1. A formal unit of the roman army comprising several thousand soldiers
  2. A military or semi-military group assembled to combat a common enemy
  3. Any great number of persons or things; multitude


  1. very great in number


Chances are, if you found this site, you are already one of us. You may not be a team rider or team supporter, but you are probably connected to Linnea – or to cancer – in some way or another. It is a sad reality that in this age of medical wonders nearly all of us have a story about cancer. Nearly half of us will be diagnosed with it at some point in our lives. So let me start this blog with my story – up until now.

My first personal experience with breast cancer came several years ago when I learned that my mother, who was then in her late 60s, had been diagnosed. I was terrified. And the tone of my fathers voice was something I had never heard before; he – my dad – was actually scared of something. Over the course of the next two years, though, I came to learn that “cancer” wasn’t one thing and that breast cancer wasn’t necessarily a death sentence. It could be something manageable, if not completely overcome. My mom responded well to treatment and I’m proud to say she is alive and well today.

So, when Linnea found a lump in her breast we were worried but pragmatic. Chances are it was something altogether benign, and even if was cancer….well, breast cancer is manageable, right? Well…that’s what we tell ourselves, but it’s not what we feel. I’ll never forget the night that Linnea learned it was cancer and phoned me to tell me that I needed to come home. I was hours from home, hunched down in the freezing snow at the edge of a clearing, watching the light fade and waiting for a deer to step out of the trees and into my freezer. The screen of my phone lit up with her number in the twilight and my heart sank – I knew she wouldn’t call me at that moment unless it was something truly serious. I tried to answer but the call dropped. I stared blankly into the trees as the last pillars of light drained from the forest and I felt my hopes sinking with them. The drive back to Edmonton seemed like it took forever. I don’t know if I even said a word to the guys the whole time.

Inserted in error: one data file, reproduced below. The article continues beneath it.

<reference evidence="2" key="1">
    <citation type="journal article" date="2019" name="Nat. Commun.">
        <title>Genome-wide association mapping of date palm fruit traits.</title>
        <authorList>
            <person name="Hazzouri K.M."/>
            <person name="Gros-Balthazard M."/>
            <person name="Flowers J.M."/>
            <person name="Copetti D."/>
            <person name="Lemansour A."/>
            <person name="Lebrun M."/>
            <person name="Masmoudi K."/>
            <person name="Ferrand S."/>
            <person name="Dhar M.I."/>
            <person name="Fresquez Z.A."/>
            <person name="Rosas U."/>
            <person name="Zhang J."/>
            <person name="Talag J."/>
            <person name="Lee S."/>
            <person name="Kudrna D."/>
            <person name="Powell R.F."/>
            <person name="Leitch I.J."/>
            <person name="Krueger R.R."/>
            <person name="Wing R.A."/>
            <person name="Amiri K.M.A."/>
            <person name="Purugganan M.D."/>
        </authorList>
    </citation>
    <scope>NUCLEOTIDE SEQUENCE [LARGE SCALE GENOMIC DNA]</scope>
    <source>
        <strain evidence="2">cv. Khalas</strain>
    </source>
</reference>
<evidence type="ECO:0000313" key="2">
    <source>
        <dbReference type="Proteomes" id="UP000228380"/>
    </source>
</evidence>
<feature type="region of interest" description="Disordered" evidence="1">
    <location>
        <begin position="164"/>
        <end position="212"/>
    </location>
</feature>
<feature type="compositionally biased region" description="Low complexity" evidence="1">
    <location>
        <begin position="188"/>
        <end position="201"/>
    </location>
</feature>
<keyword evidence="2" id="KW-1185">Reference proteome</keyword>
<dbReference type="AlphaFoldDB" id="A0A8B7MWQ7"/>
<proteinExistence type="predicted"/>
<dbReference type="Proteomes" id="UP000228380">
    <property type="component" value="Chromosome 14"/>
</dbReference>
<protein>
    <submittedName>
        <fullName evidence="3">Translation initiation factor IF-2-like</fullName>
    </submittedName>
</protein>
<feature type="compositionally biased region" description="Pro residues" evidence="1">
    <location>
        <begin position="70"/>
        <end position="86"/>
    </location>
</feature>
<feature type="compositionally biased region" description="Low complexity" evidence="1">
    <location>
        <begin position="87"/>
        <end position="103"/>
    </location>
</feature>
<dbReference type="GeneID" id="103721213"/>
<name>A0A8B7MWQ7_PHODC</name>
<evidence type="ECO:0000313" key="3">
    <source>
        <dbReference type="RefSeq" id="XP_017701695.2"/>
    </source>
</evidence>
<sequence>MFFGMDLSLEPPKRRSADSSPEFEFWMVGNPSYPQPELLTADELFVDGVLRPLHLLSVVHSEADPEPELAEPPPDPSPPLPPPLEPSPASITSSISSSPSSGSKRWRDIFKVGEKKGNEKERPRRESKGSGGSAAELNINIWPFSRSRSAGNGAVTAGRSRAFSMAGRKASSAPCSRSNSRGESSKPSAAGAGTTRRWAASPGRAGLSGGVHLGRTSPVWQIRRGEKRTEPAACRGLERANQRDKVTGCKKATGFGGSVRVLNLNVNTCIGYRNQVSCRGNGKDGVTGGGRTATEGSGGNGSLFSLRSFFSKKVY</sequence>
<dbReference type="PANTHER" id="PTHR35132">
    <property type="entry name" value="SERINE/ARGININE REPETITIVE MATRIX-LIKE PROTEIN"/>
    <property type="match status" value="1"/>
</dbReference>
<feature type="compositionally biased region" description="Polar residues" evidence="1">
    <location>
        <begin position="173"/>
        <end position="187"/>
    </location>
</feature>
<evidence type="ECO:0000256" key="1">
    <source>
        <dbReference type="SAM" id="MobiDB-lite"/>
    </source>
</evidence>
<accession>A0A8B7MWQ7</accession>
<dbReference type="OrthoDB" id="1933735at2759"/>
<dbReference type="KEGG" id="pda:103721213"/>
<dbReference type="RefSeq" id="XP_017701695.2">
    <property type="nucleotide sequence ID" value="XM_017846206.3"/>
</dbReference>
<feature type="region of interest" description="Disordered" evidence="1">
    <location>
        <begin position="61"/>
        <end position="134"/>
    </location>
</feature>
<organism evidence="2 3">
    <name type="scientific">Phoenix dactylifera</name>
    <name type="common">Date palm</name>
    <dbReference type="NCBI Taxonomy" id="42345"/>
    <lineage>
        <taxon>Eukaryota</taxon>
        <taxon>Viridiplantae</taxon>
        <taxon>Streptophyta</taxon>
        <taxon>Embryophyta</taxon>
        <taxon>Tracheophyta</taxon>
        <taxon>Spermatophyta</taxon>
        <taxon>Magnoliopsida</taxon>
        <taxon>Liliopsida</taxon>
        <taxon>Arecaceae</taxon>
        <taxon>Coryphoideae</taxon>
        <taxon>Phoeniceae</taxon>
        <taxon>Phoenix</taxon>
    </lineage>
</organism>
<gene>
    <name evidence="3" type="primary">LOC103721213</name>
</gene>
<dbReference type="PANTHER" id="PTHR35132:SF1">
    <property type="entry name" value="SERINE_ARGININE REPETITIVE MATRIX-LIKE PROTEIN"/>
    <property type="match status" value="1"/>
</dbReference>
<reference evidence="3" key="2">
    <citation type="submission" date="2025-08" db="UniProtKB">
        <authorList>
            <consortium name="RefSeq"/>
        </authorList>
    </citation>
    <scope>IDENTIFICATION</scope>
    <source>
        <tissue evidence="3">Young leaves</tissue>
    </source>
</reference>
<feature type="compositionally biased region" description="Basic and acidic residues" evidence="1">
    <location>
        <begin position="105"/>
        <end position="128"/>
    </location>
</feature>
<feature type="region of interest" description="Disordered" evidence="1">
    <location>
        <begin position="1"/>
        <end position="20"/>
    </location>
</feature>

And that is where Linnea’s cancer journey, our journey, began. I can’t even begin to count the ups and down, hopes and despairs, that we have encountered along the way. I remember when I heard the words “triple-negative breast cancer” for the first time, and the look on Linnea’s face said it all. If you know Linnea, you know that she had read everything – absolutely everything – she could find about breast cancer online before that first appointment. During treatment there were moments of hope and moments of hell. Tumor shrinking, tumor growing again. Drug changes. Surgery. Radiation. When she finished treatment in 2015 I threw a surprise party for her at our local dog park.

And when Linnea’s cancer came back that winter I felt so stupid for having thrown that party. So naive. Because it felt like a victory party, and it turned out that I couldn’t see the war beyond the battle we had just won.

That war is now our mission. This Legion of amateur athletes has assembled around Linnea to fight for hope. And while she is our masthead we are also fighting for the thousands and thousands of other women around the country who are also fighting triple-negative breast cancer. We ride for all of them.

The money that we raise will go directly cancer research – right here in Canada. Because we do live in an era of medical wonders, and because a major breakthrough could be just around the corner.

Thank you for taking the time to be here. To join us in our mission. Your support – be it financial, in-kind, or emotional – means the world to all of us. The generosity you have shown to Linnea and to this Legion has opened my eyes to the good side of human nature.

Ultimately we are all going to be in the fight against cancer together. And together we can be heroes.

Todd Kemper, Team Captain

Day 1 of treatment. Beautiful and oh so brave.
This is what treatment looks like. Radiation burns.
Home from surgery. That beautiful smile.
Ringing the bell of hope.
Here's a pic for the party I regret throwing...